# Torque & rpm

1. Aug 30, 2013

### ziimroze

Dear Engineers,

Asslam u Alaikum(May peace be upon all of you)

I have machine A, rotates at 3000 rpm and required torque to rotate is 10 NM.
I want to operator this machine with an other machine B(motor) of 1500 rpm which can gives the torque of 7 NM max.

1. Can I operate it by using 2 gears,1 to shaft of machine A and 2nd to the shaft of machine B?
2. How can i calculate the gears size to meet the torque and rpm?
3. will the load of machine B increase in this case, even using gears? bc I don't want big difference in current.

regards

zafar

Last edited by a moderator: Aug 30, 2013
2. Aug 30, 2013

### Staff: Mentor

If machine A requires 3000rpm with a torque of 10Nm, it needs a power of 3000rpm*10Nm*2pi = 3.1kW.
Your motor can deliver a maximum of 1500rpm*7Nm*2pi = 1.1kW. Gears cannot produce energy out of nowhere - there is no way to operate machine A with your design values with motor B. You have to reduce revolution frequency or torque, or use a more powerful motor.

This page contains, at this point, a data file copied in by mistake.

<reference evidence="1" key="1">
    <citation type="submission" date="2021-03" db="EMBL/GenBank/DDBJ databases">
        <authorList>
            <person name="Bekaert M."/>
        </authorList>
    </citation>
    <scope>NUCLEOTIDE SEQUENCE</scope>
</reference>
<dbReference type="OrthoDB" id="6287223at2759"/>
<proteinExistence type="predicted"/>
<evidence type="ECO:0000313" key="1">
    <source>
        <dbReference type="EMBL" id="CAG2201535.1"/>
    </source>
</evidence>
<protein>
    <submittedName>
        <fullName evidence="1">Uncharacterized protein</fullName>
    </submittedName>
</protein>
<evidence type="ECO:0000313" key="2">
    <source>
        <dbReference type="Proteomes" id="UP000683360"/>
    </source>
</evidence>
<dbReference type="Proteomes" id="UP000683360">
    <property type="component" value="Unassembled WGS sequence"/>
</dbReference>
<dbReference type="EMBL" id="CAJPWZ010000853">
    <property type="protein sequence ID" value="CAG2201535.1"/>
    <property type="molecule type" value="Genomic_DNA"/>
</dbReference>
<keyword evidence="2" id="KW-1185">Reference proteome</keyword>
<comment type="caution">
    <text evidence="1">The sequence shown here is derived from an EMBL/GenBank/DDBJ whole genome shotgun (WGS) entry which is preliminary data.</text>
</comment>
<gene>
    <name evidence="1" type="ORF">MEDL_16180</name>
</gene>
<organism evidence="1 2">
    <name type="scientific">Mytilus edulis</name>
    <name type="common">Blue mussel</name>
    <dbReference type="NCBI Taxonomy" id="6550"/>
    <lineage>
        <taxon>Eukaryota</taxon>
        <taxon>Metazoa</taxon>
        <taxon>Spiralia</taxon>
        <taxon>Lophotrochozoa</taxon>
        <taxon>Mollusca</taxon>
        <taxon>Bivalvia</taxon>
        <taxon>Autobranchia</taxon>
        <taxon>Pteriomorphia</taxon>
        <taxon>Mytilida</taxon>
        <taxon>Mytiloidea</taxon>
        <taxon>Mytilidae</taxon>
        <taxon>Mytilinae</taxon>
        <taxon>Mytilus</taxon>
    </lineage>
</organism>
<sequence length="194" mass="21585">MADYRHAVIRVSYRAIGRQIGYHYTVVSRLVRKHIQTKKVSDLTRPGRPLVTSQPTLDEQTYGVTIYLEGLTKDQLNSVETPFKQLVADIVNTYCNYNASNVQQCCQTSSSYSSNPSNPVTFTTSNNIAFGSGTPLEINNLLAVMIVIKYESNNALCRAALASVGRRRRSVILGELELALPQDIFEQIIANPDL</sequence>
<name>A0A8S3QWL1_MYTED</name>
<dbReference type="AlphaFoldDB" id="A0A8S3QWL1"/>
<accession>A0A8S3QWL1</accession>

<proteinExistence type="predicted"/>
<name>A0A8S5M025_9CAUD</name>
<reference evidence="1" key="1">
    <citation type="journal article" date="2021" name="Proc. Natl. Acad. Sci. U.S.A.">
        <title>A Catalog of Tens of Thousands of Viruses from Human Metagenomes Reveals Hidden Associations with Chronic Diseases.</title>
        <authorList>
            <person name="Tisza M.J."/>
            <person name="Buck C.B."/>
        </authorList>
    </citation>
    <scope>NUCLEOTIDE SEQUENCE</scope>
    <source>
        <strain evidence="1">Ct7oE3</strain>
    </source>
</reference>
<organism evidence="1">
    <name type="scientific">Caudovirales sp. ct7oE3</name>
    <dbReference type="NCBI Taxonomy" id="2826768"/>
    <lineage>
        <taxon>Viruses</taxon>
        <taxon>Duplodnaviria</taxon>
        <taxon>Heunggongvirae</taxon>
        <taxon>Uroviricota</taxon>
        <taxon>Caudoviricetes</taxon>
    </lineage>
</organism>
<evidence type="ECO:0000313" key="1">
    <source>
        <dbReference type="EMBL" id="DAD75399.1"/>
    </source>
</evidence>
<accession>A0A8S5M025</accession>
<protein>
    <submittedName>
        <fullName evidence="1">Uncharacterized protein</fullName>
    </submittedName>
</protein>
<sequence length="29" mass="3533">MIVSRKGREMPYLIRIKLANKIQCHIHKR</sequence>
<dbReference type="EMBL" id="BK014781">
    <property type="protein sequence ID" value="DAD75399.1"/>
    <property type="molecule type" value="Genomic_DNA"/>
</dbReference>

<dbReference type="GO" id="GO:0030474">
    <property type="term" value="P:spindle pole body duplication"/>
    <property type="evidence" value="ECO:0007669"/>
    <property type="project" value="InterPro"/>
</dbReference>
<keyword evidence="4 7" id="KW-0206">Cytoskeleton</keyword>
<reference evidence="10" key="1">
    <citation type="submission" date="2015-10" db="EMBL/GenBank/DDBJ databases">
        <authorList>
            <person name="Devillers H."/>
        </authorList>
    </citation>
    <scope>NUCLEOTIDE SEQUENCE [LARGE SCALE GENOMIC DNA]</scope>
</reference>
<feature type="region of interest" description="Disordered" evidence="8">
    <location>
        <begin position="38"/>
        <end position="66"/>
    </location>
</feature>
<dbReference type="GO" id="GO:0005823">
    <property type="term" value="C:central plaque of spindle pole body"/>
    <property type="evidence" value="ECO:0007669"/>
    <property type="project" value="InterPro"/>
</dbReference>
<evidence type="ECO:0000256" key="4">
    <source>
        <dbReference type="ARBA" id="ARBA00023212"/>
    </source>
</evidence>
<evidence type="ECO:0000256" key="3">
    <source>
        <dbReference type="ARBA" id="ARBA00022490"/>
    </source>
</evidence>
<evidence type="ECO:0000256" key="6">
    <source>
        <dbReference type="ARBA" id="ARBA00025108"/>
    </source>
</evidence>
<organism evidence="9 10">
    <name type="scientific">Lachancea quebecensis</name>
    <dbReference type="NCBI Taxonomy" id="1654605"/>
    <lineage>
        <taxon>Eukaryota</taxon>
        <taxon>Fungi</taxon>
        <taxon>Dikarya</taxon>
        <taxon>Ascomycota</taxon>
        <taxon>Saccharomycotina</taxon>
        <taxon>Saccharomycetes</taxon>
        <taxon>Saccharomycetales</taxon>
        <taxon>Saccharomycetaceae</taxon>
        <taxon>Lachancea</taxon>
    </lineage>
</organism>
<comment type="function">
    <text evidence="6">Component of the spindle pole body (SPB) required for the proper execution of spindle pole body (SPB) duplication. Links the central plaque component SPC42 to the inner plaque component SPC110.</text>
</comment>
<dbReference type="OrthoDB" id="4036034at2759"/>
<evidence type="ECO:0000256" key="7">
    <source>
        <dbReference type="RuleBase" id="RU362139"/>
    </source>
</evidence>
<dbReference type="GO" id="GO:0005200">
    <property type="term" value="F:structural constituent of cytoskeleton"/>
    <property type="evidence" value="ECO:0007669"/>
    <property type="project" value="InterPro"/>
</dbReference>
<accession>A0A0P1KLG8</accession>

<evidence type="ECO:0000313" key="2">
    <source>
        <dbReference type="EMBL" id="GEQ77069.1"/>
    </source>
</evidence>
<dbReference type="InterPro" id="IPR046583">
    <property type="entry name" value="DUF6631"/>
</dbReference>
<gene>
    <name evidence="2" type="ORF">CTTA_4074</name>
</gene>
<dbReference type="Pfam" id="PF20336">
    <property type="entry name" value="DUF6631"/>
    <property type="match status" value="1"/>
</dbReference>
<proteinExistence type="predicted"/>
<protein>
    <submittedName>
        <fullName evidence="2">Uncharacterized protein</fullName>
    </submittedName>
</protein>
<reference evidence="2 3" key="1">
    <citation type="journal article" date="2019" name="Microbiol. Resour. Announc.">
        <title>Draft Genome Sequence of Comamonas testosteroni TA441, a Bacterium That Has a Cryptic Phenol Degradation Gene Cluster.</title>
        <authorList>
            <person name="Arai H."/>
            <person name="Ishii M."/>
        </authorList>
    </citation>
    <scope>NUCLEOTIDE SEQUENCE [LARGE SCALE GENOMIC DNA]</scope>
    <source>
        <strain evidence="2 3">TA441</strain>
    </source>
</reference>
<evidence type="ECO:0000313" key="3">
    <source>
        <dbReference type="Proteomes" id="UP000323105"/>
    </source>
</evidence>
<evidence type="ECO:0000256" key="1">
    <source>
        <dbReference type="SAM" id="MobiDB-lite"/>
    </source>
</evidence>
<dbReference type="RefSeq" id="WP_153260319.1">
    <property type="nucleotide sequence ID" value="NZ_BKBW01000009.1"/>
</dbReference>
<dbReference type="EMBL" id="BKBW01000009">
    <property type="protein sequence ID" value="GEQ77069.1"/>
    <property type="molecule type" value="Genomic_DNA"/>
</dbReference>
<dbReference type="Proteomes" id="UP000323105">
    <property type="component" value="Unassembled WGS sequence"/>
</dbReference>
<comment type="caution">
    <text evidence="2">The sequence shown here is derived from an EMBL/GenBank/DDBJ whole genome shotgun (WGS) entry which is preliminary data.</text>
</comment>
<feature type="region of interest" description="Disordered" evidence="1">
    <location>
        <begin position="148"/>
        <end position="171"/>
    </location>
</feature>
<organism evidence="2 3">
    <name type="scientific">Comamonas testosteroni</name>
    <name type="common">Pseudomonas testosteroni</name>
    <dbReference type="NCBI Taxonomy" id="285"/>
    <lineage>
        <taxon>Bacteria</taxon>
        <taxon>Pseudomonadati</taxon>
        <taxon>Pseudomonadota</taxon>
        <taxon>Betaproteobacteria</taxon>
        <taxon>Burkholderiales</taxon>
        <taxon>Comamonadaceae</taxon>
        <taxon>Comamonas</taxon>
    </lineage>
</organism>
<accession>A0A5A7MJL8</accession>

3. Aug 30, 2013

### rcgldr

For an idealized motor, max torque occurs at zero rpm (stalled) and max rpm occurs with zero torque (no load). Maximum power occurs at 1/2 max rpm with 1/2 the max torque. As mentioned above, you need a more powerful motor.

4. Aug 30, 2013

### ziimroze

...

So is there any way to increase rpm of machine A using gears on machine B, i. e. by increasing the torque of machine B and using a rather larger gears set, I mean what will happen if i use a motor A of 750 rpm which gives the torque of 14 NM.

5. Aug 31, 2013

### Staff: Mentor

Motor A, machine A? I am confused.

Gears can increase rpm and reduce torque, or reduce rpm and increase torque - always with some losses of course.
If your motor cannot deliver the given maximal torque value at the given rpm value, you also have to take into account the effect rcgldr mentioned.